John Speraw is the Men’s Volleyball Coach at U.C. Irvine. He won an NCAA National Championship as a player at UCLA and as a coach in 2007 with the Anteaters. He also served as an assistant coach with the gold medal-winning USA Men’s Volleyball Team in Beijing.
Speraw is a friend of a friend, so last week I attended UCI’s first practice of the season. There were several things I liked about his practice:
1. He explained the practice to the players before they started. He used a dry erase board, and he outlined the practice on the board, including some of the basic strategy that they covered in practice. He answered some questions before the practice, which helped to maintain a very brisk pace during practice. He also wrote the teams for the scrimmages and the starting positions for different players (setters) for the hitting drills.
2. He used visualization before practice. All the players left the gym, and he used a brief visualization exercise to focus the players for practice. When the players were ready, they entered the gym and immediately started their warm-up routine, which was self-led.
3. He used a journal. Before and after practice, players took a couple minutes to write in their journal. Before practice they wrote about their intentions or goals for practice, and after practice, they evaluated their effort and planned for the next practice.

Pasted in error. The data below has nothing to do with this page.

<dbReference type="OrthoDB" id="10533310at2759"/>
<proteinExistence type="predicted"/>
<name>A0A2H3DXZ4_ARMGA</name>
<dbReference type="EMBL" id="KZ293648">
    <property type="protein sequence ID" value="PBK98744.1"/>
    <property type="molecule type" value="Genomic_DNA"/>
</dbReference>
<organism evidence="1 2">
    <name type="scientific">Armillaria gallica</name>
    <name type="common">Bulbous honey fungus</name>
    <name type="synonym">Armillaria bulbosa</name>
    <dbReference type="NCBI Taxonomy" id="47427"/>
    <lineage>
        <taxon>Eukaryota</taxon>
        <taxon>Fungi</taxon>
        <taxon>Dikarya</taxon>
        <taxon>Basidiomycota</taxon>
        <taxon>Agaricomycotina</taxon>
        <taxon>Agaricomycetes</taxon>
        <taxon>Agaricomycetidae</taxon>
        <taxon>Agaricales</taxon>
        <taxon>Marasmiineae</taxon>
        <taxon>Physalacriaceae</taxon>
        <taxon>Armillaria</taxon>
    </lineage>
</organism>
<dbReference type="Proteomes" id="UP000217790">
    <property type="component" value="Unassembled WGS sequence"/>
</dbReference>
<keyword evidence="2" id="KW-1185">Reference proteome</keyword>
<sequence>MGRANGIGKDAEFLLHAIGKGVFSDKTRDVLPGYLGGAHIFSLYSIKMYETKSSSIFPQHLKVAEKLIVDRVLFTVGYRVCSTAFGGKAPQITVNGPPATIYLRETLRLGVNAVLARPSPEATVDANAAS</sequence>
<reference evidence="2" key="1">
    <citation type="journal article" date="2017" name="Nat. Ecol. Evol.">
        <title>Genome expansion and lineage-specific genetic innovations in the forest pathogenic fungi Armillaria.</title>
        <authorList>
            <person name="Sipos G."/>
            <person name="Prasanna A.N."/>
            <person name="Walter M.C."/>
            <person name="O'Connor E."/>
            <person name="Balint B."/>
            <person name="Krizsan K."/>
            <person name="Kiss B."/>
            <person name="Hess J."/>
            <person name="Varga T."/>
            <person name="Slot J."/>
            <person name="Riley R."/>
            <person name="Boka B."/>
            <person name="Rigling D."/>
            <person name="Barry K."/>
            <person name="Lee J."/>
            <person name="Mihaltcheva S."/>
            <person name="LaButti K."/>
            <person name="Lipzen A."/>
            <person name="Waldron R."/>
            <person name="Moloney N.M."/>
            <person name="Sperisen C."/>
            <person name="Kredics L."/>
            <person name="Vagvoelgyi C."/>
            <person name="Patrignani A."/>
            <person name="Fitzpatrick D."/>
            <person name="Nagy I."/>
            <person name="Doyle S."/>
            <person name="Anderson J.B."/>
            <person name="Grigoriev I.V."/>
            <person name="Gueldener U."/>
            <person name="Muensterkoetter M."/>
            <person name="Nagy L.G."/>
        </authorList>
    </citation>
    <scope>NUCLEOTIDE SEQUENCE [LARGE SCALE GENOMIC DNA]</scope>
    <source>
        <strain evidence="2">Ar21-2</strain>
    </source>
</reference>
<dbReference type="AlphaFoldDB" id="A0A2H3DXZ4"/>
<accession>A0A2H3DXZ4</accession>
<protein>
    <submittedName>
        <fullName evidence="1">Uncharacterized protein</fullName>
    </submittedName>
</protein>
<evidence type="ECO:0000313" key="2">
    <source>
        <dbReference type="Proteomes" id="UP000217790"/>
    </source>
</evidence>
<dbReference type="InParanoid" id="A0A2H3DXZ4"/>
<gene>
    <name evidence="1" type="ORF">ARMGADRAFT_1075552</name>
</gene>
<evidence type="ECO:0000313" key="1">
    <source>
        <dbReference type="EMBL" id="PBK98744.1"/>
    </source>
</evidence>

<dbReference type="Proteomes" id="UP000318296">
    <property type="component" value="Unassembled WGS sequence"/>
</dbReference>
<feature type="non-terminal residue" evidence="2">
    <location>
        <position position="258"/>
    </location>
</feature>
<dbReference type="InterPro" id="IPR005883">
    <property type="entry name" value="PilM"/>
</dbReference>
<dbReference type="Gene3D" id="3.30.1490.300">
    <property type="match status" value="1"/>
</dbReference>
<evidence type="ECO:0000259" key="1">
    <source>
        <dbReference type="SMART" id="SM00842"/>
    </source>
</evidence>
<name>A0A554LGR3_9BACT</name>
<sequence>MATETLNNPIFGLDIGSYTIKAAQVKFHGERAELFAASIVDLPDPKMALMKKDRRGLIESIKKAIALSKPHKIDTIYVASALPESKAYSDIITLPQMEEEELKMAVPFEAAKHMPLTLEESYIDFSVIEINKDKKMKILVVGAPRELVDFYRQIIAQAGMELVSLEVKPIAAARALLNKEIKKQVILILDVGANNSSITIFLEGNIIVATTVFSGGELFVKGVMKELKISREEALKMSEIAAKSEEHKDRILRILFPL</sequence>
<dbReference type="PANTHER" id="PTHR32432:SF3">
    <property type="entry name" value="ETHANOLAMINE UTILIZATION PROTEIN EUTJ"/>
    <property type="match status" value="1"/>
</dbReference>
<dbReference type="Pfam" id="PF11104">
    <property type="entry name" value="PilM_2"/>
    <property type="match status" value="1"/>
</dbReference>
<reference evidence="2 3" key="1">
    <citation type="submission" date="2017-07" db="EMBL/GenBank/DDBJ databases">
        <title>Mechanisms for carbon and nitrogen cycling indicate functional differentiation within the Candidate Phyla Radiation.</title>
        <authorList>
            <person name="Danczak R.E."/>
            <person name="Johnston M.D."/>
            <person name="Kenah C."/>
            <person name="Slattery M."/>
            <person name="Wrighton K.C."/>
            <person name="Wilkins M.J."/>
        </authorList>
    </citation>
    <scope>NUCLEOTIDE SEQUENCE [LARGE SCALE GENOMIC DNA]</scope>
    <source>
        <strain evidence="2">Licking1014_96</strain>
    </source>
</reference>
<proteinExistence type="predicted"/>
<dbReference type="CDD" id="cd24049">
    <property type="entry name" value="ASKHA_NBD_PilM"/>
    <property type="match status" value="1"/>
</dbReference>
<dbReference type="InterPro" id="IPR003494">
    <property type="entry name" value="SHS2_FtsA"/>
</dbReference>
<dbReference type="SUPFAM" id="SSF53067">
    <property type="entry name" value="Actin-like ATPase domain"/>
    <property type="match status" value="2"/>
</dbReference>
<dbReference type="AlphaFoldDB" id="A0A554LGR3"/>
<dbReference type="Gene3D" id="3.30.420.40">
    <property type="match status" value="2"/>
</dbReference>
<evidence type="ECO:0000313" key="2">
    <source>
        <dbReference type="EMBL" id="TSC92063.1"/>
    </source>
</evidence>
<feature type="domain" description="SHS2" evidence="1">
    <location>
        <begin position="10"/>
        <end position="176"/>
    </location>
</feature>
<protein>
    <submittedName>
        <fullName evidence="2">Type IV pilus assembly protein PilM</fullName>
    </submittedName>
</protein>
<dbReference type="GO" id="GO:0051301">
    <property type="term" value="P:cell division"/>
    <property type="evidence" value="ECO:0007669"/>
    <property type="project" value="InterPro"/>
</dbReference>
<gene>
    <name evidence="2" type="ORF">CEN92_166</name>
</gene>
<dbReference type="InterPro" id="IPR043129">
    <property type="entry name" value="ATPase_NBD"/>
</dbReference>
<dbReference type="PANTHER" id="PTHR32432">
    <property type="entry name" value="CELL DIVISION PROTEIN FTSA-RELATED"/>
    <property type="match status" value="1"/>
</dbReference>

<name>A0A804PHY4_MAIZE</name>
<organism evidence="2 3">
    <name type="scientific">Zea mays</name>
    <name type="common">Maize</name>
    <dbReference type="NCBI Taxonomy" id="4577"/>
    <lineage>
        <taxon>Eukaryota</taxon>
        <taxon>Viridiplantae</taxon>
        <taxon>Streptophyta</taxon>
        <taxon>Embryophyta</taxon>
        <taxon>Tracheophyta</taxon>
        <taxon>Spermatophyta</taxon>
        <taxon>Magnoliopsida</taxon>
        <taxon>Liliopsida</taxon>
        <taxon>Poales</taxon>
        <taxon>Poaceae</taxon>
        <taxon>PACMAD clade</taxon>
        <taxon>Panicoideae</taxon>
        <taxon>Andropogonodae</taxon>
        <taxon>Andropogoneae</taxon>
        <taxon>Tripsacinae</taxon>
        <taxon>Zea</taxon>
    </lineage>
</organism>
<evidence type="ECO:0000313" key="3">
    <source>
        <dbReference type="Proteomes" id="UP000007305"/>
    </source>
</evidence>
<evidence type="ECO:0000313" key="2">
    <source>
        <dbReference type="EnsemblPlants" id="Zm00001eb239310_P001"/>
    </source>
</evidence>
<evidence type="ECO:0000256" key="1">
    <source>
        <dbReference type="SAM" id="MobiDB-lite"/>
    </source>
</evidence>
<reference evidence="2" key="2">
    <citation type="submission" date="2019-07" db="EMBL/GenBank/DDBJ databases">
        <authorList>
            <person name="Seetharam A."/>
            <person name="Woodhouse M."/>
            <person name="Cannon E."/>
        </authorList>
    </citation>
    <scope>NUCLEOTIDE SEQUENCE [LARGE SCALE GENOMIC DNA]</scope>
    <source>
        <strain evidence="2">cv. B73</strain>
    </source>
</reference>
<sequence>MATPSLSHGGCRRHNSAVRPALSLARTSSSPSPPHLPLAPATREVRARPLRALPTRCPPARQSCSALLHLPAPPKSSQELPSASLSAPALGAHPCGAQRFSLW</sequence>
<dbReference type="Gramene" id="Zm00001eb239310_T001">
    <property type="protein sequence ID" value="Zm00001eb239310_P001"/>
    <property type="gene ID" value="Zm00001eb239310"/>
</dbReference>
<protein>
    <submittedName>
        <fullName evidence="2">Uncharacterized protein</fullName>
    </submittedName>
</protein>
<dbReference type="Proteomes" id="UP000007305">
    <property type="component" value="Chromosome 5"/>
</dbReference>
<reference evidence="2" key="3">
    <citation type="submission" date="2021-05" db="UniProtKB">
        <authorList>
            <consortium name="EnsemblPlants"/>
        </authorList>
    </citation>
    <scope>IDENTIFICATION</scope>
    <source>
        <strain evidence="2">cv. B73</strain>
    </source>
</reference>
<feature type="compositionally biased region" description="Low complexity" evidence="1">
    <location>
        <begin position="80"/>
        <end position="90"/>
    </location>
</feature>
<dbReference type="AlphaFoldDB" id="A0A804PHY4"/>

As you can see, Speraw is very interested in the mental side of coaching. These activities probably took 15 minutes of a roughly two-hour practice. There is no tangible measurement of their success. Some players did not take the activities as seriously as others.
Speraw is one of the few coaches who I have seen who believes in the importance of mental practice and actually coaches in a way that develops mental skills. None of these activities is unique; many coaches use visualization, prepare players for practice, and have players write in journals. I have done all three. However, he is the first coach that I have seen place such importance on the activities and utilize multiple avenues for developing mental skills. It is clearly a priority for him, and the results speak for themselves, as few coaches get the opportunity to wear a championship ring and a medal around their neck.
By Brian McCormick, M.S.S., PES
Coach/Clinician, Brian McCormick Basketball
Author, Cross Over: The New Model of Youth Basketball Development
Director of Coaching, Playmakers Basketball Development League